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Asoka Handagama writes to President on Govt.’s decision to handover cinema distribution to NFC


Comments / {{hitsCtrl.values.hits}} Views / Monday, 2 July 2018 00:00


Veteran and award winning film director Asoka Handagama has written a letter to President Maithripala Sirisena with copies to Prime Minister Ranil Wickremesinghe and the Minister In-Charge of the National Film Corporation (NFC), concerning the Government’s decision to handover over cinema distribution to NFC. Following are excerpts:

Being a filmmaker who has been contributing to develop our cinema locally and internationally for nearly three decades, I was shocked to hear the news on the Government’s decision to take-over the cinema distribution in Sri Lanka under State Monopoly through NFC. 



In my opinion, this shows how unwise the authorities are in understanding, keep aside art and cinema but simple economics given the contemporary global economic trends and conditions. NFC had a role to play in cinema distribution in the ‘70s when the country’s economic affairs were governed by inward looking closed economic policies. When the economic policy changed from closed to open in 1977, things started to change. Being a knowledgeable and practical person, the founder chairman of NFC, D.B. Nihalsinghe, left the NFC in 77 knowing that his role as a leader of NFC was over. 

He left NFC and later in the wake of introduction of television to the country, established the first private TV production house TeleCine Ltd. Protective policies that artificially insulated the cinema industry from the influence of technological advances in world cinema were already in a crisis due to very low technical standards when compared with that of world cinema. Technologically we were using the equipment that were made to cover WWII. Technical quality of our productions as well as the standards of projections were incomparably poor. Through the newly introduced television, people found a better alternative for audio-visual entertainment. 

The crisis in cinema erupted like a volcano. NFC could not secure the market share in the entertainment industry. It has been in deteriorating trend, when Tissa Abeysekara, one of the most respected cinema personalities, the then chairman of NFC decided to give-up the NFC’s distribution monopoly. He opened the distribution channel to private institutions. The mistake he did was paying little attention on regulatory role of the NFC, allowing room for creating an Oligopolistic market.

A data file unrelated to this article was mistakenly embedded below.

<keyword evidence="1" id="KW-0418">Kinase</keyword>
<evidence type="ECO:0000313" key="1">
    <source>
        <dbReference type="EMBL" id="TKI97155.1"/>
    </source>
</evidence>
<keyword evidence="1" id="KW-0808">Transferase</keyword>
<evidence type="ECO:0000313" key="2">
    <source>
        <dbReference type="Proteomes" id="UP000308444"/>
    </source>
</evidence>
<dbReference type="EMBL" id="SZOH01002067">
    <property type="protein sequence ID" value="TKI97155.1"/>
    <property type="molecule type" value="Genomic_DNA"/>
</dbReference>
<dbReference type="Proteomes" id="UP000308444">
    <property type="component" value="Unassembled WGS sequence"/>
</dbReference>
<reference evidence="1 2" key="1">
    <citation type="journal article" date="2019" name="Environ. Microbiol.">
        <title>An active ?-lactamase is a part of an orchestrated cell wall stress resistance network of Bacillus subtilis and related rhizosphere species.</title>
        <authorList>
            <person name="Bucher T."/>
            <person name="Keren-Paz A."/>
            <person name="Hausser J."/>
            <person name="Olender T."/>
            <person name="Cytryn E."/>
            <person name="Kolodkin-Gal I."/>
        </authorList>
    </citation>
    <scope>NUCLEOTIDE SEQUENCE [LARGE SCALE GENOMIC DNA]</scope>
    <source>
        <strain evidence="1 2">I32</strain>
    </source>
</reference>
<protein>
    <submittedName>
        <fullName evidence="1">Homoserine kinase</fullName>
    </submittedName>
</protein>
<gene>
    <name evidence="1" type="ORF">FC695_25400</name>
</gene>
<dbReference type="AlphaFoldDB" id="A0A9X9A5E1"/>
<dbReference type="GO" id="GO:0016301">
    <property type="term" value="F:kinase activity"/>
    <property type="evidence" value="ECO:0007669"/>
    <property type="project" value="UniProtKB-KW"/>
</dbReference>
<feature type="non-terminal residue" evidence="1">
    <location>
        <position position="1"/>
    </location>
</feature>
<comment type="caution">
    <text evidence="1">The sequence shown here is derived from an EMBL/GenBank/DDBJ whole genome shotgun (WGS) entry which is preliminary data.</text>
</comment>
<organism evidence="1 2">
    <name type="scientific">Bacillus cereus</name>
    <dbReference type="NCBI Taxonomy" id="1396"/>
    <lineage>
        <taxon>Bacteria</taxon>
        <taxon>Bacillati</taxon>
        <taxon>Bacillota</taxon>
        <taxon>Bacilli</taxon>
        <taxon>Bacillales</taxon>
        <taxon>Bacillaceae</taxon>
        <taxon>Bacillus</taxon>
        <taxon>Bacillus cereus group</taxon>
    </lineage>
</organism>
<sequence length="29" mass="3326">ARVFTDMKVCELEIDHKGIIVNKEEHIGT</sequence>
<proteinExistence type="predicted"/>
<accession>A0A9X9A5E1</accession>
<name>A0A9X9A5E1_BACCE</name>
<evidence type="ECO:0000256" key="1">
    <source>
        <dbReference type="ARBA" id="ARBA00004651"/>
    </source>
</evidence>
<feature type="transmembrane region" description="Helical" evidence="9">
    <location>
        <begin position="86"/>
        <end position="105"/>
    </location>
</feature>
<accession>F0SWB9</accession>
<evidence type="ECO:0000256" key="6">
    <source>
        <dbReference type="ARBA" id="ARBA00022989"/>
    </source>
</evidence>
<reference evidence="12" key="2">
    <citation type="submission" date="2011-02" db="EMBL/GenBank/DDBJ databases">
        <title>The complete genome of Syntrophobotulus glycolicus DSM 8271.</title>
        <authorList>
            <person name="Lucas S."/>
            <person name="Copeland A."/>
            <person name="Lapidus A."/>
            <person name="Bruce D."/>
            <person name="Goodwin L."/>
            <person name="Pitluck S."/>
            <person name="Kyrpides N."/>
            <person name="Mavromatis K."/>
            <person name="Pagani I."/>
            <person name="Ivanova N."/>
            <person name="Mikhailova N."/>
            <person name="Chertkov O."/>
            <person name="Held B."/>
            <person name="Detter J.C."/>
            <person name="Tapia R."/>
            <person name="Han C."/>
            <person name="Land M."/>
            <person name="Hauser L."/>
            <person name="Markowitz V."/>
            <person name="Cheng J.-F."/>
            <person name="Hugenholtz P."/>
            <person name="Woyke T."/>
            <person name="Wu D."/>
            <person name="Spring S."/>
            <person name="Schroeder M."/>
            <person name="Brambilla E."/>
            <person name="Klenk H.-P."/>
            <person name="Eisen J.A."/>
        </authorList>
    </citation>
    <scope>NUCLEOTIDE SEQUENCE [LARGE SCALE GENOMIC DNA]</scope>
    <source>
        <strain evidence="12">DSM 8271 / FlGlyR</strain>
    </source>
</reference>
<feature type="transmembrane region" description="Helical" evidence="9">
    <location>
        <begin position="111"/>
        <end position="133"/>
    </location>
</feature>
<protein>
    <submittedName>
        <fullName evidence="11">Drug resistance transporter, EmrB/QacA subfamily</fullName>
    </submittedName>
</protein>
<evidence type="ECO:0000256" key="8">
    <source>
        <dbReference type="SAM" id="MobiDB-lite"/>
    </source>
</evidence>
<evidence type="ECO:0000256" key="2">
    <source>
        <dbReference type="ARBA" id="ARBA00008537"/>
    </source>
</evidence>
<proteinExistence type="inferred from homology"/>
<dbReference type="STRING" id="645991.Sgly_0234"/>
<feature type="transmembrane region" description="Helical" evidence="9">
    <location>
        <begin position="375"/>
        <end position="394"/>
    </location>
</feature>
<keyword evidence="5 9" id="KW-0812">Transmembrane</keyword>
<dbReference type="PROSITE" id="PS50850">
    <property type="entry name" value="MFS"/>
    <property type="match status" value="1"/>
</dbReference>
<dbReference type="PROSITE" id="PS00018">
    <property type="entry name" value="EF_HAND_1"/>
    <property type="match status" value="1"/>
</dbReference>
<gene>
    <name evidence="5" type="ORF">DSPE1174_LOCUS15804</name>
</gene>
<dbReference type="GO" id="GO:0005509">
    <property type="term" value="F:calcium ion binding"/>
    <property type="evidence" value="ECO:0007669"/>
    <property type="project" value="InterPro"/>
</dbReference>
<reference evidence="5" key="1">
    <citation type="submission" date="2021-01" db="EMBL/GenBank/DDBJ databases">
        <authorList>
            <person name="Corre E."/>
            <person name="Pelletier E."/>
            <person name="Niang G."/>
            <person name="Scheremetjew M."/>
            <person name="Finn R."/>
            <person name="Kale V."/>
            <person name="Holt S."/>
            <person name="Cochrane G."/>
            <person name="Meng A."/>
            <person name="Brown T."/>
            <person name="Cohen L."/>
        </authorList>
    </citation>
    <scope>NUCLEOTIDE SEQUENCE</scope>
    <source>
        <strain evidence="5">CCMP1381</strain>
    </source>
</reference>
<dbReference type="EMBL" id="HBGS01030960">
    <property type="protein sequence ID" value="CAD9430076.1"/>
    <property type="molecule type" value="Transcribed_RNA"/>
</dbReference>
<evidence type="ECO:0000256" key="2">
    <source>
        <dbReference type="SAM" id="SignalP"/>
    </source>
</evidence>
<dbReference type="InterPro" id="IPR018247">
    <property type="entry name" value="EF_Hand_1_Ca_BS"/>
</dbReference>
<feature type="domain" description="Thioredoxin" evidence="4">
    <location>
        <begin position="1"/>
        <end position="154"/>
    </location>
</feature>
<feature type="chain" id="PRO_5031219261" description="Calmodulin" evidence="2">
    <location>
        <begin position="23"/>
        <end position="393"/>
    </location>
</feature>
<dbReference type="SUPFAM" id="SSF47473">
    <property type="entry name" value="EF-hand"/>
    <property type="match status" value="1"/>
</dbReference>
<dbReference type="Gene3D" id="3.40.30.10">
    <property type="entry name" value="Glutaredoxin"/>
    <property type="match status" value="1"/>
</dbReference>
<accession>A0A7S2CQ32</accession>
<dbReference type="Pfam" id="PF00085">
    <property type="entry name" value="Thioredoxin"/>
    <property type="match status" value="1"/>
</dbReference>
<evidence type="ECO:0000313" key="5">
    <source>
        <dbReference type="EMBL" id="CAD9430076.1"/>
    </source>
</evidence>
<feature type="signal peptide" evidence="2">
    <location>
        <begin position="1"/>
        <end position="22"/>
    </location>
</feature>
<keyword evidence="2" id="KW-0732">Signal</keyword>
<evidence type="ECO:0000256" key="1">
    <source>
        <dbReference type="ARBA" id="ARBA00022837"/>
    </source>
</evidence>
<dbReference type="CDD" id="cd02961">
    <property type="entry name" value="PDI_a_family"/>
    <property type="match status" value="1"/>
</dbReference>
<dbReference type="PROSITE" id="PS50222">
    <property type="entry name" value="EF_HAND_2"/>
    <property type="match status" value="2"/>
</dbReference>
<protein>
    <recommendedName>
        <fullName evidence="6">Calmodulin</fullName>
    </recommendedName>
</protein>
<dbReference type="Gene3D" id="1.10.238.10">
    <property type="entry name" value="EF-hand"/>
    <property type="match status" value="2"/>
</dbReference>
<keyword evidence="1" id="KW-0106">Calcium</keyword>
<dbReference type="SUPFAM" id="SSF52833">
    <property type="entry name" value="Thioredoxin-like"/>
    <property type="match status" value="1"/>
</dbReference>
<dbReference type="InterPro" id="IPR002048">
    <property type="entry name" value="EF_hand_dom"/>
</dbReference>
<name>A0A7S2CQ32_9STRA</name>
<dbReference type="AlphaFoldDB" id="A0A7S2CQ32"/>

In my opinion, there is no crisis in cinema. What we have been experiencing through the last 5-10 years is a transition. The structure of our cinemas needed to be changed. Given the diversity in cinema genres the audience is segmented. In order to cater to this diverse market, multi-screen cinema complexes to replace standalone large cinemas needed to be built. The most modern technology in both production and projection needed to be adopted. This change has been taking place. Private entrepreneurs started building new cinema complexes with state-of-the art technology, even in remote locations like Kegalle, Ratnapura, Kurunegala, Jaffna, Gampaha, etc. This transition process will come to a grinding halt with this abrupt intervention of NFC. 

What NFC should have done was transforming itself into a Cinema Development Board. It could work towards developing a rich cinema culture. It should regulate the industry ensuring the minimum technical standards of cinemas. It should make sure that in each (multi-screen) cinema complex, at least one or two screens or 60% of screen time is allocated for locally produced movies. It should implement a concessionary scheme for movies that represent the country in prestigious international film festivals. They can initiate an international film festival, which can be used to develop Colombo (Sri Lanka) as an international tourist destination and as a world cinema destination. It can initiate a film school and an archive. 

The NFC should encourage the private entrepreneurs entering the cinema market and making a level playing field for cinema distribution. The Government can charge a percentage from the ticket to sustain the Cinema Development Board. I believe that by this way the Government could have intervened to drive forward the cinema. 

I was one of the members who was in the committee to discuss the measures to be taken to address the current issues in cinema and according to my understanding there was no recommendation from that committee to lead the Government for this unwise action. Therefore, I sincerely request the Government to revisit its decision to take over the cinema distribution by NFC and reverse it. 


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